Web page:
We found epidemiological studies pertaining to thehealth effects of mobile phone base station RF emis-sions to be quite consistent in pointing to a possibleadverse health impact. Eight of the 10 studies reportedincreased prevalence of adverse neurobehavioral symp-toms or cancer in populations living at distances < 500meters from base stations. The studies by Navarro et al.,
2
Santini et al.,
3
Gadzicka et al.,
4
and Hutter et al.
5
reported differences in the distance-dependent preva-lence of symptoms such as headache, impaired con-centration, and irritability, while Abdel-Rassoul et al.
6
also found lower cognitive performance in individualsliving
10 meters from base stations compared with themore distant control group. The studies by Eger et al.
7
and Wolfand Wolf 
8
reported increased incidence of cancer in persons living for several years < 400 metersfrom base stations. By contrast, the large retrospectivestudy by Meyer et al.
9
found no increased incidence of cancer near base stations in Bavaria. Blettner et al.
10
reported in Phase 1 of their study that more healthproblems were found closer to base stations, but inPhase 2
11
concluded that measured EMF emissions were not related to adverse health effects (Table 1).Each of the 10 studies reviewed by us had variousstrengths and limitations as summarized in Table 1. Per-
263
Epidemiological Evidence for a Health Riskfrom Mobile Phone Base Stations
VINI G. KHURANA, LENNART HARDELL, JORIS EVERAERT, ALICJA BORTKIEWICZ,MICHAEL CARLBERG, MIKKO AHONEN
Received from: Department of Neurosurgery, The Canberra Hos-pital, The Australian National University Medical School, Garran, Australia (VGK); Department of Oncology, University Hospital,Orebro, Sweden (LH, MC); Research Institute for Nature and Forest [INBO], Brussels, Belgium (JE); Department of Work Physiology and Ergonomics, Nofer Institute of Occupational Medicine, Lodz,Poland (AB); Department of Computer Science, University Hospital,Orebro, Sweden (MA). Send correspondence to: Dr. Vini G. Khu-rana, Department of Neurosurgery, The Canberra Hospital, PO Box103, Woden ACT 2606, Australia; email: <vgkhurana@gmail.com>.
 Disclosures 
: The authors declare no conflicts of interest.
 
taining to those base station studies in which EMF meas-urements were not carried out,
3,4,7,9
it should be notedthat distance is not the most suitable classifier for expo-sure to RF-EMF. Antennae numbers and configurations,as well as the absorption and reflection of their fields by houses, trees, or other geographic hindrances may influence the exposure level. Further, self-estimation of distance to nearest base station is not the best predictorof exposure since the location of the closest base stationis not always known. Such exposure misclassificationinevitably biases any association towards null. Multipletesting might also produce spurious results if not adjusted for,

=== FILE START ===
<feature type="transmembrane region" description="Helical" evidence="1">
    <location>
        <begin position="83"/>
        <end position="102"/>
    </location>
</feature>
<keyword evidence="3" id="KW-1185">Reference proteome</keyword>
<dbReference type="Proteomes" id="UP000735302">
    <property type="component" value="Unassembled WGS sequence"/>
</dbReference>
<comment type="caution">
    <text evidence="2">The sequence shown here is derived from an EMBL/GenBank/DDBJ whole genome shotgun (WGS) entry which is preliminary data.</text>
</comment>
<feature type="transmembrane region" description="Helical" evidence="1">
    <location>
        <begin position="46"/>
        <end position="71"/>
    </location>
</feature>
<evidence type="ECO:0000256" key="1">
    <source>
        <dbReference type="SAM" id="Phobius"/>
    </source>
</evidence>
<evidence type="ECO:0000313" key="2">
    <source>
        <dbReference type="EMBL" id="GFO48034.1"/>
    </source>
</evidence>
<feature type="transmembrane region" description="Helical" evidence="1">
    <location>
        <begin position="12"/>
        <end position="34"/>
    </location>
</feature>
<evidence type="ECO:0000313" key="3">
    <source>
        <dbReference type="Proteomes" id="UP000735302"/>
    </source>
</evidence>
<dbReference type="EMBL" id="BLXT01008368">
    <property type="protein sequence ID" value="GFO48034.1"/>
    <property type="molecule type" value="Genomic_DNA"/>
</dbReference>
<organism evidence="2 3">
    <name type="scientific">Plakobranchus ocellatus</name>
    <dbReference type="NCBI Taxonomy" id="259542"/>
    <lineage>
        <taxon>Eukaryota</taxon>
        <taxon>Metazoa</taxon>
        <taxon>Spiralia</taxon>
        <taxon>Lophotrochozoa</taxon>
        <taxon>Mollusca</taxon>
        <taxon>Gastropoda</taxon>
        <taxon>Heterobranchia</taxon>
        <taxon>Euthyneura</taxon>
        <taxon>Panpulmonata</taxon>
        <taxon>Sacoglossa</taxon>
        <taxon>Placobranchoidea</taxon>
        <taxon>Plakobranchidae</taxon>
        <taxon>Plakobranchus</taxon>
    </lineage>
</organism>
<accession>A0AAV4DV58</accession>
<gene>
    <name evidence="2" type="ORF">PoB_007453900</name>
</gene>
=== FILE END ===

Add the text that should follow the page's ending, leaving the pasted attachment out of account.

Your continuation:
3,5
as might failure to adjust for participant age and gender.
7
Latency is also an important consider-ation in the context of cancer incidence following orduring a putative environmental exposure. In thisregard, the study by Meyer et al.
9
found no associationbetween mobile phone base station exposure andcancer incidence, but had a relatively limited observa-tion period of only two years. On the other hand, thestudies by Eger et al.
7
and Wolf and Wolf 
8
found a sig-nificant association between mobile phone base stationexposure and increased cancer incidence, although theapproximate five-year latency between base stationexposure and cancer diagnosis appears to be unexpect-edly short in both of these studies.Other problems in several population-based ques-tionnaires are the potential for bias, especially selection
8
and participation
2,3,5,6,11
biases, and self-reporting of outcomes in combination with the exposure assessment methods used. For example, regarding limitations inexposure assessment, in a large two-phase base stationstudy from Germany,
12,13
of the Phase 1 participants (n =30,047), only 1326 (4.4%) participated with a single“spot” EMF measurement recorded in the bedroom forPhase 2. Further, health effect contributions from allrelevant EMF sources and other non-EMF environmen-tal sources need to be taken into account.
12
 We acknowl-edge that participant concern instead of exposurecould be the triggering factor of adverse health effects,however this “nocebo effect” does not appear to fully explain the findings.
4,5
Further, the biological relevanceof the overall adverse findings (Table 1) is supported by the fact that some of the symptoms in these base-stationstudies have also been reported among mobile phoneusers, such as headaches, concentration difficulties, andsleep disorders.
13,14
Finally, none of the studies that found adverse health effects of base stations reportedRF exposures above accepted international guidelines,the implication being that if such findings continue tobe reproduced, current exposure standards are inade-quate in protecting human populations.
15
264Khurana et al.
www.ijoeh.comINT J OCCUP ENVIRON HEALTH
Figure 1—Mobile phone base stations ("antennae" or "masts") in Australia. Upper left: Community shop roof showing plethora of flat panel antennae. Upper right: Hospital roof with flat panel antennae painted to blend in. Lower left:Top of a street light pole. Lower center: Mast erected next to a daycare center. Lower right: Antennae mounted onan office block top floor.